If you want to know what can be great about the metaverse, talk to 12-year-old Cooper Stone. He plays video games like Fortnite and uses his virtual reality headset to play sports.
“The metaverse is a virtual reality world where you can go to concerts, you can see famous and really cool people around the world,” Stone told CBS News’ consumer investigative national correspondent Anna Werner.
In the future, those experiences will likely seem more real as Jason Rubin of Meta – formerly called Facebook – told CBS News in February in an interview conducted in a virtual reality program.
“Slowly but surely I think that things you can do in the metaverse, and the amount of time you spend in virtual reality in the metaverse will slowly increase to the point where we really become an immersive world,” Rubin said.
So it’s no surprise that companies are seeking ways to create experiences and make money in the Metaverse.
But security experts believe where there’s money to be made, the criminals won’t be far behind and all things — including money, personal information and social security numbers — are at risk.
“We totally expect them to move into this,” Kevin Gosschalk, co-founder of Arkose Labs, said.
Stone and his parents say they already got scammed when hackers broke into his Fortnite account last year and charged up his parents’ credit cards.
Epic Games, the company that owns Fortnite, told CBS News it has purchase controls for parents to manage Fortnite purchases and “checks all accounts for signs of compromise continuously” to help stop fraud.
Epic added that “Most times, an account compromise is the result of malware, phishing or password reuse between multiple sites. Our parental controls enable families to make informed choices about their children’s Fortnite experience. These include purchase controls that apply to all payments made through Epic Games’ payment service.” Players and parents can find out more information about how to keep their online accounts secure on their website.
Caroline Wong, with cybersecurity firm Cobalt.io, said criminal attacks can take on more disturbing forms: for example, if a hacker gains access to your VR headset.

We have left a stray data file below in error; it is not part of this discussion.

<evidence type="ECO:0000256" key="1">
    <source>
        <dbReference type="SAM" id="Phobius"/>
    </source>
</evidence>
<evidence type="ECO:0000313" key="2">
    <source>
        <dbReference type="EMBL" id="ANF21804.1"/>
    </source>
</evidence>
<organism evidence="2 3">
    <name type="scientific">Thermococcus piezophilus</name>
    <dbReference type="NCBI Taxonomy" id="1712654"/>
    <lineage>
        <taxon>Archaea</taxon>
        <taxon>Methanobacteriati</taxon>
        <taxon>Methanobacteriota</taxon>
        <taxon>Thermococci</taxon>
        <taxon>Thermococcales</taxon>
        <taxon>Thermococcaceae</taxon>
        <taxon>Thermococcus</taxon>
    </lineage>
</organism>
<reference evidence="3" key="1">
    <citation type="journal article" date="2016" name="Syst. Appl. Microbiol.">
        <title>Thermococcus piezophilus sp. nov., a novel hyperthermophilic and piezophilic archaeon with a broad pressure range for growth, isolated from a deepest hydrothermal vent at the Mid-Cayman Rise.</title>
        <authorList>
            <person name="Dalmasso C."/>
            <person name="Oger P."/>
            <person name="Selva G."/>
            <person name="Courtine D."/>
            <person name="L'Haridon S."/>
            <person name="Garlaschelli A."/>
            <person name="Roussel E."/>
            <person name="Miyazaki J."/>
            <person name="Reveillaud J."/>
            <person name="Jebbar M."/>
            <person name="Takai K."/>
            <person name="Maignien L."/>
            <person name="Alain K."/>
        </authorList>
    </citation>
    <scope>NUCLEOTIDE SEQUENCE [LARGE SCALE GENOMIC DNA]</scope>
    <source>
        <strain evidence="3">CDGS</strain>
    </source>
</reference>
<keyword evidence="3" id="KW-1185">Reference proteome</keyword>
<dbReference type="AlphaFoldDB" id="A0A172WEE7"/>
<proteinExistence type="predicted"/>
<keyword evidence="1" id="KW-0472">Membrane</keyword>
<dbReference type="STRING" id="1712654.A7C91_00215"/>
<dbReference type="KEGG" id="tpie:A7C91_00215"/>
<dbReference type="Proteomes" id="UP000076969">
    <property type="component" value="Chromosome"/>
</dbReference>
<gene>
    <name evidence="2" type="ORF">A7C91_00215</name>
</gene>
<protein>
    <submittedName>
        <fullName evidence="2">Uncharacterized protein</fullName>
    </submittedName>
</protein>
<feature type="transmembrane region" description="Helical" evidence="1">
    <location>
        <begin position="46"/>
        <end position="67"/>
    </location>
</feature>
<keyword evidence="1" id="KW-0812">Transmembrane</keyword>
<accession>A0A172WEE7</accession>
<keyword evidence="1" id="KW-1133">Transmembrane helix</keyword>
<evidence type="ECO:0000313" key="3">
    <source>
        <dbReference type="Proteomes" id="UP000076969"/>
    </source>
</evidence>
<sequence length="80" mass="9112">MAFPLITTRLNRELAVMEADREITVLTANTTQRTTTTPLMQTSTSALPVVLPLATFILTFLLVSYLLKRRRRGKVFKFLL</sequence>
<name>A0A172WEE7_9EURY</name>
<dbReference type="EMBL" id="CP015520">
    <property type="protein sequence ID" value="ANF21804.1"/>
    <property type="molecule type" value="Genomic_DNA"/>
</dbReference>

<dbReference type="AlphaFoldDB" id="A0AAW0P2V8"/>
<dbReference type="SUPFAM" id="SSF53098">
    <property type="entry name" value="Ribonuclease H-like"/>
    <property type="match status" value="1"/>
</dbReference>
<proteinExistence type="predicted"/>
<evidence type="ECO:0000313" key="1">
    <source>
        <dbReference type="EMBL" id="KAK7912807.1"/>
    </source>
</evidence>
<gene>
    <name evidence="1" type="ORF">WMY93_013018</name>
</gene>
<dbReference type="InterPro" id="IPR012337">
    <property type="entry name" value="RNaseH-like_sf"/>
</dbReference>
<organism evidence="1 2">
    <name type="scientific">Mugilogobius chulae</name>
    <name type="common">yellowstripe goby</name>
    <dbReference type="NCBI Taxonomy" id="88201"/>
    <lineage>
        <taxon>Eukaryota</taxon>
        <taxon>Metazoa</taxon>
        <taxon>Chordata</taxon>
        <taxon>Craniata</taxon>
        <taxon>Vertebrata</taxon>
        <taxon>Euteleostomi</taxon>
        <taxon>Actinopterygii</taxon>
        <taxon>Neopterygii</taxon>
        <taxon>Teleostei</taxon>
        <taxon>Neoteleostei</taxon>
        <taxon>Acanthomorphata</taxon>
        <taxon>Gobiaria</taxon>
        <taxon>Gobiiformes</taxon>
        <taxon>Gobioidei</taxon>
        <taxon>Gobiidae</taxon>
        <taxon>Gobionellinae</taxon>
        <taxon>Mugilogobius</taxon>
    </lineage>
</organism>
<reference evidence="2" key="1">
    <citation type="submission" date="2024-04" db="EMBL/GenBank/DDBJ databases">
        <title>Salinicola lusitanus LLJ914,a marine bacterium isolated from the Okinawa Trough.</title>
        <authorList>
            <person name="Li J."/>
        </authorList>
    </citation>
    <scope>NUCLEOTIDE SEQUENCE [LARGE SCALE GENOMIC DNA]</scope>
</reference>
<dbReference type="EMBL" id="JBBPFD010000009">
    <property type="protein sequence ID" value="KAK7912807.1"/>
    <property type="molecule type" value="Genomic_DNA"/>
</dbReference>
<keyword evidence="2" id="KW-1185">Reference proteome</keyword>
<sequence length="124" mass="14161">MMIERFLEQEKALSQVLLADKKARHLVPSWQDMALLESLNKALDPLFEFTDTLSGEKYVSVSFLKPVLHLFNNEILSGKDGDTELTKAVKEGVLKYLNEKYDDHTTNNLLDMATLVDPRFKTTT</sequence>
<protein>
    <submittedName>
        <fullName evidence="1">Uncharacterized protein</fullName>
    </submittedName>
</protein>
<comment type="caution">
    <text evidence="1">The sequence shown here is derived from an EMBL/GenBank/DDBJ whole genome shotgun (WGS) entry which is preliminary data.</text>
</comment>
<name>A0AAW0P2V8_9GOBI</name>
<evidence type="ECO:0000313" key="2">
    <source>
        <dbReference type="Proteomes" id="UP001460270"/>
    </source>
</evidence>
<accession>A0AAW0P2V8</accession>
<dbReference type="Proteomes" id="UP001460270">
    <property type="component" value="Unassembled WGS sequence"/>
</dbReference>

“If a hacker can access that camera, they can see into your office, they can see into your bedroom. They can see inside of your home,” Wong said. “That’s called the camera attack. Another one is called the overlay attack. When they can control what you’re seeing and what you’re hearing.”
Some content in the metaverse may be disturbing to some users, especially children—including finding guns in some user-created rooms and inappropriate metaverse graffiti images.
Meta declined to comment on camera to CBS News but said Quest headsets are designed for children ages 13 and up with some experiences only for people 18 and up.
Meta has previously said they’ll offer additional parental supervision tools to monitor their teens’ activities.
The company said it has set up “safe zones” inside the software so users can exit situations they might find uncomfortable. Later this month, the company will offer a way for parents to lock specific apps that aren’t age-appropriate for teens.
VR Chat said underage users are not permitted and are banned if detected and that “user safety is a top priority”.
“You can’t protect against everything. But there are things that you can do,” Wong said. “They build the world, they create the experiences. Everything is very much on purpose. Everything is being monitored already. How long your eyes gaze at a particular digital object? Exactly what you click on, exactly what you type. All of that is being monitored. It can be monitored.”